Not everyone suffers from vaginal atrophy post-menopause, and an active love life will help the vagina maintain elasticity and suppleness, as friction during intercourse stimulates cells lining the vagina to regenerate. No partner? Solo sexual stimulation helps, too, as it increases blood flow to the tissues and provides lubrication.
While hormone replacement therapy (HRT) can help with temporary menopause symptoms like hot flushes, it is not recommended for the long term, and
‘Few women seek help because of embarrassment’
[continued from previous page] vaginal atrophy is a permanent condition that will return once you stop. Using topical oestrogen in and around the vagina, however, is a long-term treatment option.
While it is sometimes referred to as topical HRT, Dr Heather Currie says, ‘HRT is oestrogen plus or minus progesterone, which circulates through the whole body. Vaginal oestrogen is quite different as there is no progesterone and the absorption into the body is minimal and not associated with the same issues as HRT.’
Vaginal oestrogen can be prescribed as a cream (Ovestin and Gynest are brand names), as vaginal tablets inserted with an applicator (brand name: Vagifem) usually used every night for two weeks then twice a week, or as a ring positioned in the vagina that releases oestrogen and lasts three months (brand name: Estring).
As well as restoring tissues, treatment also rebalances the ph level of the vagina, which becomes less acidic when oestrogen levels drop. This means a ‘good’ type of bacteria, lactobacilli, can’t thrive and other bacteria multiply, making infections like bacterial vaginosis more likely.
Using topical oestrogen cream, vaginal tablets or a ring can also help diminish urinary problems, such as urge or stress incontinence, and can help to reduce the number of urinary infections, although these will need antibiotic treatment.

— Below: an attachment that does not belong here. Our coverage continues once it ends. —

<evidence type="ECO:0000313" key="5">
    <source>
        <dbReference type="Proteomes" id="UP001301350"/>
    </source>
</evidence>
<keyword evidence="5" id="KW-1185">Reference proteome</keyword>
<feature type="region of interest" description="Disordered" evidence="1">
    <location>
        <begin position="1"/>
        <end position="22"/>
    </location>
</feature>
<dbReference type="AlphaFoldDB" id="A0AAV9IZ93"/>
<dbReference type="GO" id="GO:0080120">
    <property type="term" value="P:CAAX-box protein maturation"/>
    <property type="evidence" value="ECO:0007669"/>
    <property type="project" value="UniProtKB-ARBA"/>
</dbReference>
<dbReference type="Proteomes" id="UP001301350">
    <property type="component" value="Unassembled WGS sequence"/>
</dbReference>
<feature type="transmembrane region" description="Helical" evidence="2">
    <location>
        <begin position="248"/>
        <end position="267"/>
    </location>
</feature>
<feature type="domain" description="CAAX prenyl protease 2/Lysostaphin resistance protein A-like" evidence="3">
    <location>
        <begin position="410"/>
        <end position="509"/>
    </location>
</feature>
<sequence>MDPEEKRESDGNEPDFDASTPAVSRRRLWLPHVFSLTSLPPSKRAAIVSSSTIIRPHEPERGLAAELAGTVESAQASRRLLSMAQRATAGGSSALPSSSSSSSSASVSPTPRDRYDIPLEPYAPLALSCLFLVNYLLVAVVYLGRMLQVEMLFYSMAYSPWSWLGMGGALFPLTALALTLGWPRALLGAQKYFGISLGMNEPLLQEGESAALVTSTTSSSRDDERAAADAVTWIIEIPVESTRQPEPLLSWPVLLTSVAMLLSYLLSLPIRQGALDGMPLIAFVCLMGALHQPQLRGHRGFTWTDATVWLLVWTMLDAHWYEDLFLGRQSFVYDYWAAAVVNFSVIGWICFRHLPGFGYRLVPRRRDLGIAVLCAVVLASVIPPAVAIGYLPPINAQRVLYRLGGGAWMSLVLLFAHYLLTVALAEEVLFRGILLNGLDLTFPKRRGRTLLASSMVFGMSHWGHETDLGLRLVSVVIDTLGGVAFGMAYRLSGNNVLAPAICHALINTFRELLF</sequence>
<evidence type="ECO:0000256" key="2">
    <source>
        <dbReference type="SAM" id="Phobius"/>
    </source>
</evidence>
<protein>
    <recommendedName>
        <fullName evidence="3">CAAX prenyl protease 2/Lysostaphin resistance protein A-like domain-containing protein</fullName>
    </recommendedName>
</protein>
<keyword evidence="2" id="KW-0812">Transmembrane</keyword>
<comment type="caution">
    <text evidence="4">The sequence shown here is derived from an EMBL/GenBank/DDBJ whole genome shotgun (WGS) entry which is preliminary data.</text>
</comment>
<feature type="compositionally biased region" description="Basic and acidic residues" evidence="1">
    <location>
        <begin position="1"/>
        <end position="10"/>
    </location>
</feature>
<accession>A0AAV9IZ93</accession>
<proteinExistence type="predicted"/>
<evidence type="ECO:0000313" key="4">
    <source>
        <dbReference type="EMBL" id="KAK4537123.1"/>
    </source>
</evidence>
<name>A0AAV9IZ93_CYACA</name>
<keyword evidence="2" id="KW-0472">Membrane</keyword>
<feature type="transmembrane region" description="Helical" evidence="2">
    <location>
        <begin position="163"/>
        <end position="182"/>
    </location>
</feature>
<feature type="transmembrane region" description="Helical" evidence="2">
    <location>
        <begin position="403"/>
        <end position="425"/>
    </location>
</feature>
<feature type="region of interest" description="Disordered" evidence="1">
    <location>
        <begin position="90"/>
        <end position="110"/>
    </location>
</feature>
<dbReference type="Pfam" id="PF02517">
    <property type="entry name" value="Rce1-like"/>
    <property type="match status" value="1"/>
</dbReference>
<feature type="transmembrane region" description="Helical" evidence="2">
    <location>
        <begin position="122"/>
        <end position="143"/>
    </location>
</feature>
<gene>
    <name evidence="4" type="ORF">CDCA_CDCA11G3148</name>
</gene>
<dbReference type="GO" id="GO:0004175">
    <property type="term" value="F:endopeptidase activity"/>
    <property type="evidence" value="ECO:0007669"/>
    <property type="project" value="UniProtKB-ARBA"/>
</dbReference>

What you can do: moisturisers v lubes
If the advent of Viagra was the answer to erectile dysfunction, then the creation of moisturisers and lubricants specifically for vaginal use is the corresponding answer for women, says Sarah Brooks, co-founder of Yes range of organic products (yesyesyes.org). Discovering that most lubricants contained potentially harmful ingredients inspired her and business partner Susi Lennox to sell their houses to fund research to develop an organic, ethical product.
Some products are available on prescription but, if you’re buying yourself, the first step is to understand the difference between a moisturiser and a lubricant. ‘Moisturisers are designed for regular use to hydrate the vaginal tissues,’ says Dr David Edwards, who studied the composition of different brands used to treat vaginal atrophy. ‘They can be used every day to once a week as required. Lubricants are short acting for use during sex to provide wetness when the normal arousal process doesn’t work so well.’
A key factor in both is their ph value, which should match that of the vagina. If it’s too high or too low, it can cause irritation. In a healthy person, the normal vaginal ph value is between 3.8 and 4.5, and the World Health Organization recommends lubricants and moisturisers within this range. Avoid silicone or mineral oil-based moisturisers, which don’t have a ph, and instead go for a water or plant-oil based one. You should find the ph on the packaging. Moisturisers with a ph below 4.5 include Vagisan, Sylk, Yes, Regelle, and Replensmd. You may need to experiment to find one that suits you best.
Help after cancer treatment
Women who are undergoing treatment for breast cancer can be unprepared to find vaginal dryness is another problem, especially as they try to rekindle sexual desire. ‘This is probably the least-spokenabout and least-reported symptom,’ says Carolyn Rogers, senior clinical nurse specialist at Breast Cancer Care. ‘Partly because women have left hospital by the time it’s a problem, and also they may feel embarrassed to bring it up or that it is trivial in comparison to having a breast cancer diagnosis.’
She recommends using vaginal moisturisers regularly to keep tissues hydrated, and lubricants during intimacy, which are best used by both partners.
Using vaginal oestrogen needs to be discussed with an oncologist on a case-bycase basis, but Carolyn says women taking tamoxifen may be safely prescribed it, as the tamoxifen is thought to counteract any oestrogen that may enter the bloodstream.
For those taking an aromatase inhibitor, vaginal oestrogen is not usually recommended, but it may be possible for some women to switch to tamoxifen after a discussion with their oncologist.
For more information and to find out about face-to-face support, visit breastcancercare.org.uk, or call its expert nurses free on 0808 800 6000.